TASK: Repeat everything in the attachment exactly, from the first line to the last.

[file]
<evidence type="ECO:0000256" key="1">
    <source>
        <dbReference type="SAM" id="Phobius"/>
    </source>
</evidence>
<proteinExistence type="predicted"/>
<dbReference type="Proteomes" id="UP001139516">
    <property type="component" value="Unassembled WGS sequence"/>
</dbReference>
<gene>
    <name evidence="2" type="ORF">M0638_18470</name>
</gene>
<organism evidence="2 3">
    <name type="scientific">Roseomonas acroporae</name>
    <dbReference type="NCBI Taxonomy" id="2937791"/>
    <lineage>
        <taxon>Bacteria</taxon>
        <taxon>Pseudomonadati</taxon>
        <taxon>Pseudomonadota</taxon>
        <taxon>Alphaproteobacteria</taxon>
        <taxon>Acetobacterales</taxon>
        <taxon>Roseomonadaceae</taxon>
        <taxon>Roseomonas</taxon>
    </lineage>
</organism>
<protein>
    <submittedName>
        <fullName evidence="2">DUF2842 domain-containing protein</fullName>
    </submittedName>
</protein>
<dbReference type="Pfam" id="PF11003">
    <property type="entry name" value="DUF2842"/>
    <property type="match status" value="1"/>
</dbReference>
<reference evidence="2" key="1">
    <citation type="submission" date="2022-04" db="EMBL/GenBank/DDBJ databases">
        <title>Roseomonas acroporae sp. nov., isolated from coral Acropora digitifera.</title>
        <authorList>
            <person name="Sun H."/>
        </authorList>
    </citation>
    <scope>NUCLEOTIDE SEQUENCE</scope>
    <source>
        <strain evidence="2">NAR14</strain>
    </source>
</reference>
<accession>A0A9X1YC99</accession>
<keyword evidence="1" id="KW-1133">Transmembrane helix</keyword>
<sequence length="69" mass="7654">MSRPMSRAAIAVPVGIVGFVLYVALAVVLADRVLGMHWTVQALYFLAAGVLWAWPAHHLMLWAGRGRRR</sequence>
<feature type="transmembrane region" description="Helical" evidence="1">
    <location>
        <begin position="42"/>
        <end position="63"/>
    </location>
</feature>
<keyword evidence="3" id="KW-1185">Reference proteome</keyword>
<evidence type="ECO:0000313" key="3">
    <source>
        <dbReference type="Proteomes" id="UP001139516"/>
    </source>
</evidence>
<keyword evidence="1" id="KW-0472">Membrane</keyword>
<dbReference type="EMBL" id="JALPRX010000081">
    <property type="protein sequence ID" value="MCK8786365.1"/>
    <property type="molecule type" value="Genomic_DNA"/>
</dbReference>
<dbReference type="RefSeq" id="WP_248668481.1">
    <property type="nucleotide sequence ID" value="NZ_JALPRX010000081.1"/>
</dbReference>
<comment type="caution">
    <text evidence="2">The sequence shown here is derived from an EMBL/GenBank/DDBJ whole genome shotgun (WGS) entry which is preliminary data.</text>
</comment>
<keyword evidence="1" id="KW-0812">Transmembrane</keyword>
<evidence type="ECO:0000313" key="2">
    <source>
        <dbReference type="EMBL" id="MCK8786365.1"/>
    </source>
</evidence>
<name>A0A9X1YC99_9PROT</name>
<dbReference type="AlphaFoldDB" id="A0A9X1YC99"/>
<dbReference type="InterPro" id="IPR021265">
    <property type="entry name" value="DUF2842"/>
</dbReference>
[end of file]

<evidence type="ECO:0000256" key="1">
    <source>
        <dbReference type="SAM" id="Phobius"/>
    </source>
</evidence>
<proteinExistence type="predicted"/>
<dbReference type="Proteomes" id="UP001139516">
    <property type="component" value="Unassembled WGS sequence"/>
</dbReference>
<gene>
    <name evidence="2" type="ORF">M0638_18470</name>
</gene>
<organism evidence="2 3">
    <name type="scientific">Roseomonas acroporae</name>
    <dbReference type="NCBI Taxonomy" id="2937791"/>
    <lineage>
        <taxon>Bacteria</taxon>
        <taxon>Pseudomonadati</taxon>
        <taxon>Pseudomonadota</taxon>
        <taxon>Alphaproteobacteria</taxon>
        <taxon>Acetobacterales</taxon>
        <taxon>Roseomonadaceae</taxon>
        <taxon>Roseomonas</taxon>
    </lineage>
</organism>
<protein>
    <submittedName>
        <fullName evidence="2">DUF2842 domain-containing protein</fullName>
    </submittedName>
</protein>
<dbReference type="Pfam" id="PF11003">
    <property type="entry name" value="DUF2842"/>
    <property type="match status" value="1"/>
</dbReference>
<reference evidence="2" key="1">
    <citation type="submission" date="2022-04" db="EMBL/GenBank/DDBJ databases">
        <title>Roseomonas acroporae sp. nov., isolated from coral Acropora digitifera.</title>
        <authorList>
            <person name="Sun H."/>
        </authorList>
    </citation>
    <scope>NUCLEOTIDE SEQUENCE</scope>
    <source>
        <strain evidence="2">NAR14</strain>
    </source>
</reference>
<accession>A0A9X1YC99</accession>
<keyword evidence="1" id="KW-1133">Transmembrane helix</keyword>
<sequence length="69" mass="7654">MSRPMSRAAIAVPVGIVGFVLYVALAVVLADRVLGMHWTVQALYFLAAGVLWAWPAHHLMLWAGRGRRR</sequence>
<feature type="transmembrane region" description="Helical" evidence="1">
    <location>
        <begin position="42"/>
        <end position="63"/>
    </location>
</feature>
<keyword evidence="3" id="KW-1185">Reference proteome</keyword>
<evidence type="ECO:0000313" key="3">
    <source>
        <dbReference type="Proteomes" id="UP001139516"/>
    </source>
</evidence>
<keyword evidence="1" id="KW-0472">Membrane</keyword>
<dbReference type="EMBL" id="JALPRX010000081">
    <property type="protein sequence ID" value="MCK8786365.1"/>
    <property type="molecule type" value="Genomic_DNA"/>
</dbReference>
<dbReference type="RefSeq" id="WP_248668481.1">
    <property type="nucleotide sequence ID" value="NZ_JALPRX010000081.1"/>
</dbReference>
<comment type="caution">
    <text evidence="2">The sequence shown here is derived from an EMBL/GenBank/DDBJ whole genome shotgun (WGS) entry which is preliminary data.</text>
</comment>
<keyword evidence="1" id="KW-0812">Transmembrane</keyword>
<evidence type="ECO:0000313" key="2">
    <source>
        <dbReference type="EMBL" id="MCK8786365.1"/>
    </source>
</evidence>
<name>A0A9X1YC99_9PROT</name>
<dbReference type="AlphaFoldDB" id="A0A9X1YC99"/>
<dbReference type="InterPro" id="IPR021265">
    <property type="entry name" value="DUF2842"/>
</dbReference>